Ancient egypt
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  • 1. Egyptian Civilization
  • 2. Ancient Egyptian History Periods Time F rameNile Culture Begins 3900 B. C. E. Archaic 3100 – 2650 B. C. E. Old Kingdom 2650 – 2134 B. C. E. Middle Kingdom 2040 – 1640 B. C. E. New Kingdom 1550 – 1070 B. C. E. Late Period 750 – 332 B. C. E.Greek Ptolemaic Era 332 – 30 B. C. E. Roman Period 30 B. C. E. – 395 C. E.
  • 3. The NILE RIVER , the longest river in the world (6,650 kilometers), flows north fromthe heart of Africa to the Mediterranean Sea. Its flood plain was a magnet for life --human, plant and animal. Humans were drawn there because they could grow cropsand settle into permanent villages.
  • 4. Bounded on the south,east and west by animpenetrable desert, andon the north by the sea,ANCIENT EGYPT wasprotected from outsideinfluences, which allowedit to evolve in its ownunique way.
  • 5. For centuries, THE NILE RIVER FLOODED THE VALLEY, enriching the land with athick layer of alluvial soil. Flooding occurred from July to September as the result ofthe tropical rains in the Ethiopian tableland. The river attained its highest level inOctober, then began to recede to its lowest point sometime between April and June.
  • 6. TRANSPORTATION: The Nile River was the highway that joined the countrytogether. Up until the nineteenth century, travel by land was virtually unknown.
  • 7. ARCHITECTURE: Theancient Egyptians built theirpyramids, tombs, templesand palaces out of STONE,the most durable of allbuilding materials.These building projects tooka high degree ofarchitectural andengineering SKILL, and theorganization of a LARGEWORKFORCE consistingof highly trained craftsmenand laborers.
  • 8. Apart from the pyramids, EGYPTIAN BUILDINGS were decorated withPAINTINGS, CARVED STONE IMAGES, HIEROGLYPHS, and THREE-DIMENSIONAL STATUES. The art tells the story of the pharaohs, the gods, thecommon people and the natural world of plants, birds and animals.
  • 9. One of the oldest mysteries surrounding ancient Egypt concerns the building of thePYRAMIDS. How did humans move such massive blocks of stone using only StoneAge tools? The Egyptians left thousands of illustrations depicting daily life in the OldKingdom. Curiously enough, none of them show how pyramids were built.SEVERAL THEORIES attempt to explain how pyramids were constructed, but fornow, the mystery has yet to be solved.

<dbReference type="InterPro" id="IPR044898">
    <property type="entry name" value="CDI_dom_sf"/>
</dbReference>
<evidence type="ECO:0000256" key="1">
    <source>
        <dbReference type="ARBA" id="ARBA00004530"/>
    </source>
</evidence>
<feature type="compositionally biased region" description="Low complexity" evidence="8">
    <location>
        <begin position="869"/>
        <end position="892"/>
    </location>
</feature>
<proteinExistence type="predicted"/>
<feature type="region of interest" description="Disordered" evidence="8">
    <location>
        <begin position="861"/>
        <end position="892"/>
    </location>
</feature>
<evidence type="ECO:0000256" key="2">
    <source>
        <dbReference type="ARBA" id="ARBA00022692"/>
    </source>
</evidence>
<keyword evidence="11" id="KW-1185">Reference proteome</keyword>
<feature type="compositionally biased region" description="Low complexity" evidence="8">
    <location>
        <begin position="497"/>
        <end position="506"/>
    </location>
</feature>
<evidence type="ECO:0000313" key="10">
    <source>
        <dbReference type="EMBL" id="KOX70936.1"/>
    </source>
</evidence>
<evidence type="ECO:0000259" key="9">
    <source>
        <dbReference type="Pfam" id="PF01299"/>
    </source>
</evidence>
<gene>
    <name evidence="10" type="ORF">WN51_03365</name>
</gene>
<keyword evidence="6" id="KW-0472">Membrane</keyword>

• 10. The Ramp TheoryOne theory suggests that RAMPS were used to haul the stoneblocks on wooden sleds up the side of the pyramids. The rampswere lubricated with water to reduce friction when hauling the blocks.As few as 10 men were needed to drag a stone block up a ramp.may have been several ramps on each side of the pyramid atdifferent levels, and a ramp may have been coiled around thepyramid as it grew in height. Once a stone block reached its desiredlevel, wooden rockers may have been used to maneuver it intoposition.
  • 11. Ramp on pyramid
  • 12. Stone block on sled
  • 13. Pouring water to lubricate the ramp
  • 14. Rocking a block into position
  • 15. • GOVERNMENT and RELIGION were inseparable in ancient Egypt. The PHARAOH was the head of State and the divine representative of the gods on earth.• Religion and government brought order to society through: – The construction of TEMPLES – The creation of LAWS – TAXATION – The ORGANIZATION OF LABOR – TRADE with neighbors – The DEFENCE of the country’s interests.
  • 16. Ancient Egypt achieved stability through the co-operation of all levels of the population. • The PHAROAH was at the top of the social hierarchy. • Next to him, the most powerful officers were the VIZIERS, the executive heads of the bureaucracy. • Under them were the HIGH PRIESTS, followed by ROYAL OVERSEERS (administrators) who ensured that the 42 DISTRICT GOVERNORS carried out the pharaohs orders. • At the bottom of the hierarchy were the SCRIBES, ARTISANS, FARMERS, and LABORERS.
  • 17. Next to pharaoh, the most powerfulofficer in the hierarchy was the VIZIER,the EXECUTIVE HEAD of thebureaucracy.The position of vizier was filled by aprince or a person of exceptional ability. His title is translated as"superintendent of all works of the king.“ As the SUPREME JUDGE of the state,the vizier ruled on all petitions andgrievances brought to the court.All ROYAL COMMANDS passedthrough his hands before beingtransmitted to the scribes in his office.They in turn dispatched orders to theheads of distant towns and villages, anddictated the rules and regulationsrelated to the collection of taxes.